Feature Film

Every Single Movie Critic In North America Hated ‘Norm of the North’

The great animal cartoon pile-up of 2016 begins this weekend with the release of Norm of the North, the first of at least nine animated features this year that will feature animal leads.

But distributor Lionsgate, which also released the Oscar-nominated Aardman film Shaun the Sheep Movie, is experiencing the polar opposite reaction to Norm of the North, about a twerking polar bear who tries to save the Arctic from a Manhattan real estate developer.

Whereas Shaun had a 99% rating on Rotten Tomatoes, Norm of the North has a zero per cent rating. Incidentally, the film had a 3% rating on the site last night, but the review by The Globe and Mail’s Brad Wheeler, which was initially the sole positive review, was deemed to be more negative in nature.

It’s an inauspicious start for Los Angeles-headquartered Splash Entertainment (formerly Mike Young Productions), which launched its feature animation division with this dud. According to Deadline, Lionsgate spent over $13 million placing TV ads on networks such as Nick, ABC, E!, and Cartoon Network. The film’s budget was reportedly $18 million, though it’s unclear whether that figure wraps in Lionsgate’s marketing costs, or is Splash’s production budget alone. Either way, both parties spent far too much money pushing out this schlocky direct-to-video quality project into 2,300+ theaters.

But the sad reality about children’s animation is that the film’s quality (and critic’s opinions) don’t really matter. Shaun the Sheep, which was almost unanimously loved by critics, opened with a tepid $4 million weekend. Norm, which is despised by critics, is currently tracking in the $7-9 million range over the four-day Martin Luther King, Jr. holiday weekend.

Once the film’s ancillary markets, like home video, are factored into the equation, Norm stands a chance of being modestly profitable for all parties involved, and Splash might even have a direct-to-video franchise on its hands, which was its goal all along. Bottomline: producers produce what audiences are willing to pay for, and enough parents are willing to pay to expose their children to Norm of the North.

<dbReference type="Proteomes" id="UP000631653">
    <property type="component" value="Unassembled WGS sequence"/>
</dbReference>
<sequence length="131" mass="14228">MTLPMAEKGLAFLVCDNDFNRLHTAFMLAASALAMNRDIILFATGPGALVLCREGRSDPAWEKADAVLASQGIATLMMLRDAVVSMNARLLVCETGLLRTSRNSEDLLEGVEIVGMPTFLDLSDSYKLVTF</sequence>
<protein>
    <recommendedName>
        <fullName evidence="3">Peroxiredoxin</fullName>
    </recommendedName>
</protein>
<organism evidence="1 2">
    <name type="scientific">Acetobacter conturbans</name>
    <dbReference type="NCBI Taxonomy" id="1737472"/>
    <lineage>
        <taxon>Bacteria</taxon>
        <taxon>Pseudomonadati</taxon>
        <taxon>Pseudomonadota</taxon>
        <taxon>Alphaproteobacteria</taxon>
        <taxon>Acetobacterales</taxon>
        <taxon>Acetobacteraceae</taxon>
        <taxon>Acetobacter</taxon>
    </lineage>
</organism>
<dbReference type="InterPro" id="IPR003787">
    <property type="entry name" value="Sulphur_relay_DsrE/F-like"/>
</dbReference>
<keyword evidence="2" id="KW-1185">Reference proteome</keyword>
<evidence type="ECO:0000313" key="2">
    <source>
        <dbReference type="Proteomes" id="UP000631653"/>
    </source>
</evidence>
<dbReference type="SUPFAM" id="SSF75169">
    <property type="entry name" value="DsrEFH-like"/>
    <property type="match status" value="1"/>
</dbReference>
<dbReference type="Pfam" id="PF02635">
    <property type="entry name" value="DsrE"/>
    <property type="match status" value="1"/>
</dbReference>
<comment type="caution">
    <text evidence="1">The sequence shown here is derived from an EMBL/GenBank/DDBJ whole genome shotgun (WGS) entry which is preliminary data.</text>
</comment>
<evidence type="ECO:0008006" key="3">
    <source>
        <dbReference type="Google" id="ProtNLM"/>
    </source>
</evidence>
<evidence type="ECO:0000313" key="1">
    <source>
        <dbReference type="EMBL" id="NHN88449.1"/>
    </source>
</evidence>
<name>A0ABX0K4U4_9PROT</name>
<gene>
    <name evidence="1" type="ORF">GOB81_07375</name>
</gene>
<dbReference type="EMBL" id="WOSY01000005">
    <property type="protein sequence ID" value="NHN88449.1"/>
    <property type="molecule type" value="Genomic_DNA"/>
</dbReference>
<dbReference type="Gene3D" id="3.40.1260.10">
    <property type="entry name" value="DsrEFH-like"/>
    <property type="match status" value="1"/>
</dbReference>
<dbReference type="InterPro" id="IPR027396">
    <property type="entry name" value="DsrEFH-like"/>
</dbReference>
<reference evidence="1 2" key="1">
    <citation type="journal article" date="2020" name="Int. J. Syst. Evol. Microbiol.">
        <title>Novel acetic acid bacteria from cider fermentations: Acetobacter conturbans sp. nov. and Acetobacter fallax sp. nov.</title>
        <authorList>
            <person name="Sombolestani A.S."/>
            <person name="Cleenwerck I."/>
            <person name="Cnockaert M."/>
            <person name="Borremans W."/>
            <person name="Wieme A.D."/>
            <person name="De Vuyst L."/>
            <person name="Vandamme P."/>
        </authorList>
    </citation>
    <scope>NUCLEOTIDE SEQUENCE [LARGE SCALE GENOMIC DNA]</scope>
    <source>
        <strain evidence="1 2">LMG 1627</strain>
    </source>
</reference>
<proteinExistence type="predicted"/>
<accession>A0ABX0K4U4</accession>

If you’re curious about what critics had to say about Norm, here’s a small sampling:

Geoff Berkshire/Variety: “With plot elements cobbled together from recent animated hits, the blandly executed pic might as well be titled Happy Minions of Madagascar’s Ice Age.…First-time feature helmer Trevor Wall worked with Splash on multiple TV productions (including Sabrina, Secrets of a Teenage Witch), and his visually unimaginative style falls in line with antic small-screen toons that keep the action moving at a breakneck pace to distract from paper thin storylines. That may work, barely, in increments of 15 minutes or less, but fails to engage over 90 minutes on the big screen.”

Katie Rife/A.V. Club: “Yes, this is a movie for children. But using that as a justification for lazy work, as if kids are inherently too dumb to know the difference, isn’t just condescending. In a post-Pixar world, where audiences have become accustomed to quality animated family films, it’s a waste of money.”

Jen Chaney/Washginton Post: “This much is clear: You and your kids could probably craft a richer, more exciting polar bear adventure using nothing but Klondike bar wrappers and the power of the imagination. That’s a power that is sadly missing from Norm of the North.

Glenn Kenny/New York Times: “Directed by Trevor Wall from a screenplay by three other mammals, Norm aspires to the second-rate smart-aleckyness that characterizes current DreamWorks animated fare but doesn’t even get within, um, swiping distance.…The title character of Norm of the North may be a bear, but the movie is a dog. Actually, that assessment is unfair to dogs — real, anthropomorphic and metaphorical.”

Devan Coggan/Entertainment Weekly: “The animation already looks dated, and it feels as lazy as the bland narrative, which finds Norm traveling to New York City to try stop construction on his home. Norm’s lemming sidekicks, the kind of cuddly, dialogue-free companions who function as blatant Minions ripoffs, feel like a metaphor for the entire movie: there to hopefully launch a franchise first and actually provide some comic relief second.”

Adam Graham/The Detroit News: “Shoddily animated, cheap looking and witless, Norm of the North is a third-rate clunker for the kiddies. This computer animated polar bear tale aims to impart a message to the next generation about the importance of preserving the Arctic. Good on that. But it does so in the dumbest way possible, illustrating man’s interference with the polar ice caps in a way that defies common sense, even for a children’s film.”